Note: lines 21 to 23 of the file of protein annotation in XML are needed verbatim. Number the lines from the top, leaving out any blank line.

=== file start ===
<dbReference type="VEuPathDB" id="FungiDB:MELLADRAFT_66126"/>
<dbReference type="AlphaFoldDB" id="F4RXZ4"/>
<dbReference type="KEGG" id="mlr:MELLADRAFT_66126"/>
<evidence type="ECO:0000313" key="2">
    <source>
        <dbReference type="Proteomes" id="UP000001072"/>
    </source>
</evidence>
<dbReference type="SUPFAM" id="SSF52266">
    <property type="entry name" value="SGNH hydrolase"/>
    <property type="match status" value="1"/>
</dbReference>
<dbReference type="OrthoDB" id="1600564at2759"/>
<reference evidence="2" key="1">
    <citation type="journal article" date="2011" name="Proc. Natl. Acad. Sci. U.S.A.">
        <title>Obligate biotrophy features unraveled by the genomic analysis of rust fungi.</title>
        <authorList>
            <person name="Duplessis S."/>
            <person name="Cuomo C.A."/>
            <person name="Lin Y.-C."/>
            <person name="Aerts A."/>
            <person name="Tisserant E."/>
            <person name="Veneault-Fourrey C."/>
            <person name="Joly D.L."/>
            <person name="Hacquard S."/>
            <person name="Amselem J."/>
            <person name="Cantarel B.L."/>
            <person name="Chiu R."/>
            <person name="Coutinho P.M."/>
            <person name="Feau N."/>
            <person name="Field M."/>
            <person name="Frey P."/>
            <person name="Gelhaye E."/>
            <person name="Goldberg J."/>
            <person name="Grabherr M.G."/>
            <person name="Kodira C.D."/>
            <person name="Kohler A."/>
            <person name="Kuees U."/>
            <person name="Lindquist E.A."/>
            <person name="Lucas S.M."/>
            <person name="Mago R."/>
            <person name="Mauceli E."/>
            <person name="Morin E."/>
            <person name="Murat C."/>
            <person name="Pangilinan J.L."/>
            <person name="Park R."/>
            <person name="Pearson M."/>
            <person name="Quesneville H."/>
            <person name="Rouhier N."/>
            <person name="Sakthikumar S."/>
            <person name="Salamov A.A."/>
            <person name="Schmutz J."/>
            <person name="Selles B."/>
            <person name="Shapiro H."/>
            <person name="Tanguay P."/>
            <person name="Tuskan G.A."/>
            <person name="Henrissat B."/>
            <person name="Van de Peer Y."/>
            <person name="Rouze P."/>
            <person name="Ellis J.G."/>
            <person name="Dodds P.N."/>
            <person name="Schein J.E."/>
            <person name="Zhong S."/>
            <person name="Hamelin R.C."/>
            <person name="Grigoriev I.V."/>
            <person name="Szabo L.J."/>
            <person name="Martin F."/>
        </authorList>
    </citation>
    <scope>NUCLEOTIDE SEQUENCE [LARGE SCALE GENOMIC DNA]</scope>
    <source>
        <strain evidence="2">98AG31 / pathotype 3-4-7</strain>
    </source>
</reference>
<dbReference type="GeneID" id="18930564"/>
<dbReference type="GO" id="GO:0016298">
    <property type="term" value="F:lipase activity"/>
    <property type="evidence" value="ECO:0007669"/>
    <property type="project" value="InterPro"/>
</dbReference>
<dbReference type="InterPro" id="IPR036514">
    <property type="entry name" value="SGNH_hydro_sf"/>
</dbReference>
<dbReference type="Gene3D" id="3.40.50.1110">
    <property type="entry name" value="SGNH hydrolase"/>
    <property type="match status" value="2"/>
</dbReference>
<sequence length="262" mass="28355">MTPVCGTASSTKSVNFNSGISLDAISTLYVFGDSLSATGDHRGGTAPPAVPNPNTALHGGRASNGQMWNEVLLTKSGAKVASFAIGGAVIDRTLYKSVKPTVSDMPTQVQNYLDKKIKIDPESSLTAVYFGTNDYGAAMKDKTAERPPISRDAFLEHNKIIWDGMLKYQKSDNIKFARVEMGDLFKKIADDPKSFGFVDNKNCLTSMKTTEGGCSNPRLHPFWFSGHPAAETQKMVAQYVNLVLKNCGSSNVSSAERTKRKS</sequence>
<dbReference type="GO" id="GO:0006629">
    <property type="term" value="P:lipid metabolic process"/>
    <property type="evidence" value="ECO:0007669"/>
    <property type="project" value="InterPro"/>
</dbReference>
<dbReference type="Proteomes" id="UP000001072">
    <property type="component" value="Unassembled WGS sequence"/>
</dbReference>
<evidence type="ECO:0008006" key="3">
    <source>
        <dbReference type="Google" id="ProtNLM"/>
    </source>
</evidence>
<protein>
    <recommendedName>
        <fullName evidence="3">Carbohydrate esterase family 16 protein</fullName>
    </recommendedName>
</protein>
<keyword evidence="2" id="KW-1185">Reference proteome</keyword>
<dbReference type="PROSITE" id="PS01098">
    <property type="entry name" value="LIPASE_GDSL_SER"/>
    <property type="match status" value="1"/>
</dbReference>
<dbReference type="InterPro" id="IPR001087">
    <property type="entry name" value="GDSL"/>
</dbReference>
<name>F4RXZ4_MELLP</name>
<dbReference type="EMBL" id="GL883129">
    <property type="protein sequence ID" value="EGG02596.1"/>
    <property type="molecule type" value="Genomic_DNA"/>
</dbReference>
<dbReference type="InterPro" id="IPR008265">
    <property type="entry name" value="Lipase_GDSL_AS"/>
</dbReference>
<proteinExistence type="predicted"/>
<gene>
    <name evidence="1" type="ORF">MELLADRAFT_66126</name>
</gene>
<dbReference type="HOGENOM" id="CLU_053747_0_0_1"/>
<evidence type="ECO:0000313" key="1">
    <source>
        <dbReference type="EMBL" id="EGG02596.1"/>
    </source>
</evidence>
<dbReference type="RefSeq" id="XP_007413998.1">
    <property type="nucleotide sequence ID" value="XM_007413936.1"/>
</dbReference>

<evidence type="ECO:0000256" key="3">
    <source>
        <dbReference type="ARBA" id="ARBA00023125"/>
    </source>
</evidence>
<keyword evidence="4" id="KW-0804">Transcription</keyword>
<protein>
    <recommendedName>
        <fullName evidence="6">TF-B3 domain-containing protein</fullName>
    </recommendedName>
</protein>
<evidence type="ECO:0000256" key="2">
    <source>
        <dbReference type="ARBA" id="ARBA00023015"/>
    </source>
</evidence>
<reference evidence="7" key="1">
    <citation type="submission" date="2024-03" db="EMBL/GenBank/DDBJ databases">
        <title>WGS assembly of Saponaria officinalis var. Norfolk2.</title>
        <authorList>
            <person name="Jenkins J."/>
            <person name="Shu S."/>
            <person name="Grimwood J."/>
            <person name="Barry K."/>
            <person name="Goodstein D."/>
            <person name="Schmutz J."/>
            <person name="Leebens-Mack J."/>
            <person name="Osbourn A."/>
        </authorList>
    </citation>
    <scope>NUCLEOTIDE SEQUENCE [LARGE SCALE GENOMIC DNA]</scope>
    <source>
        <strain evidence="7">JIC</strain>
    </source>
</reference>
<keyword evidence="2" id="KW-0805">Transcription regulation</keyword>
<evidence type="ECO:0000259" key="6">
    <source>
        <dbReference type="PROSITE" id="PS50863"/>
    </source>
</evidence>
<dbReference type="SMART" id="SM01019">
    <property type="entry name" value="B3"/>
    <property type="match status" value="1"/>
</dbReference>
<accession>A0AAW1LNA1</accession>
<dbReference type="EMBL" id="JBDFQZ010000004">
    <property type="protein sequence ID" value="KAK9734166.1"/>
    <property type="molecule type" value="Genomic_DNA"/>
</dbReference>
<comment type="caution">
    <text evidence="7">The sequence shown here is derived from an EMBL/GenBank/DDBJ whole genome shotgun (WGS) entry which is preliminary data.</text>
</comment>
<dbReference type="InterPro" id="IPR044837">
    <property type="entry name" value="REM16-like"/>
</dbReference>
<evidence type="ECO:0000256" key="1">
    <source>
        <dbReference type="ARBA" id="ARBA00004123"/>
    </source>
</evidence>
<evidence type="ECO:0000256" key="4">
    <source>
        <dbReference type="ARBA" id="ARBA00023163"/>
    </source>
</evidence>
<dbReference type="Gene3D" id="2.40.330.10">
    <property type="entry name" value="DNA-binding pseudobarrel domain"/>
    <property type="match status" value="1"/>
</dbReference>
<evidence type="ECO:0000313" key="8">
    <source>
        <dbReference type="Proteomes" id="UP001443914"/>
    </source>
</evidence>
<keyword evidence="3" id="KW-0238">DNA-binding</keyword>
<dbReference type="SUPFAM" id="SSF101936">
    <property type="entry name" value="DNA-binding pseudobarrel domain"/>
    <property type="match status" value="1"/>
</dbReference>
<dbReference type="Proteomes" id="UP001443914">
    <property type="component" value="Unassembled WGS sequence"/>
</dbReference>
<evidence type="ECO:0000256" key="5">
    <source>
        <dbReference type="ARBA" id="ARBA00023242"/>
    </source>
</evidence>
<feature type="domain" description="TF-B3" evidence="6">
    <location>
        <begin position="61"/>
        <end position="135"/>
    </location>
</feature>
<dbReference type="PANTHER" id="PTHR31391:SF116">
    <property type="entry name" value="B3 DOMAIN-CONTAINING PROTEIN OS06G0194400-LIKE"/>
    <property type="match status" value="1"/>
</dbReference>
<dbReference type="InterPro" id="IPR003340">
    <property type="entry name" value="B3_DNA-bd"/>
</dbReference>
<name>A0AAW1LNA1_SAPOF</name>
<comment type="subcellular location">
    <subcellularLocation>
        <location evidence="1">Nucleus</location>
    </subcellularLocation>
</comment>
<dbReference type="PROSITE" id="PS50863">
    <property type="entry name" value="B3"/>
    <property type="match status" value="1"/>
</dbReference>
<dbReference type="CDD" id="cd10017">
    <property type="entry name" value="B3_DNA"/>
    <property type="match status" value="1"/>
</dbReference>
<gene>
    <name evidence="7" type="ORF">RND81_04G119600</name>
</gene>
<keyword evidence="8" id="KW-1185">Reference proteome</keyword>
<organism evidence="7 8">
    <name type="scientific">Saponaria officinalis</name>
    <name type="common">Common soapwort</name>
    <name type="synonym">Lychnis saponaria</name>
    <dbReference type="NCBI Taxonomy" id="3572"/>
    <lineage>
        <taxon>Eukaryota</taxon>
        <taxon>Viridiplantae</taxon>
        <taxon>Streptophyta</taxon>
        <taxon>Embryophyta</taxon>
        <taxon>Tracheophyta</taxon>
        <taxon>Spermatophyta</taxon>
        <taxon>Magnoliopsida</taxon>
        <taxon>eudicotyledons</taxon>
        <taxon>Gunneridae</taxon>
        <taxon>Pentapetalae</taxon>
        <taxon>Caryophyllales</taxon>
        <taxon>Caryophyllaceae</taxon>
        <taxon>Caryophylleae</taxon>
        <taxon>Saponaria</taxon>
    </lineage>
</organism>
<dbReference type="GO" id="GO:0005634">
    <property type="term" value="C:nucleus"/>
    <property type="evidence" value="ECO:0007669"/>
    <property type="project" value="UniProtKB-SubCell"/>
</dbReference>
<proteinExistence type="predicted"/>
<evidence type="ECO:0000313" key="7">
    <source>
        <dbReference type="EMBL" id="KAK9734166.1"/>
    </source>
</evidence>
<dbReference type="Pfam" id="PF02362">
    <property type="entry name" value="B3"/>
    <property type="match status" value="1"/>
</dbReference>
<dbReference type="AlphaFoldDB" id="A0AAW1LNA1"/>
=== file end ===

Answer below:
            <person name="Aerts A."/>
            <person name="Tisserant E."/>
            <person name="Veneault-Fourrey C."/>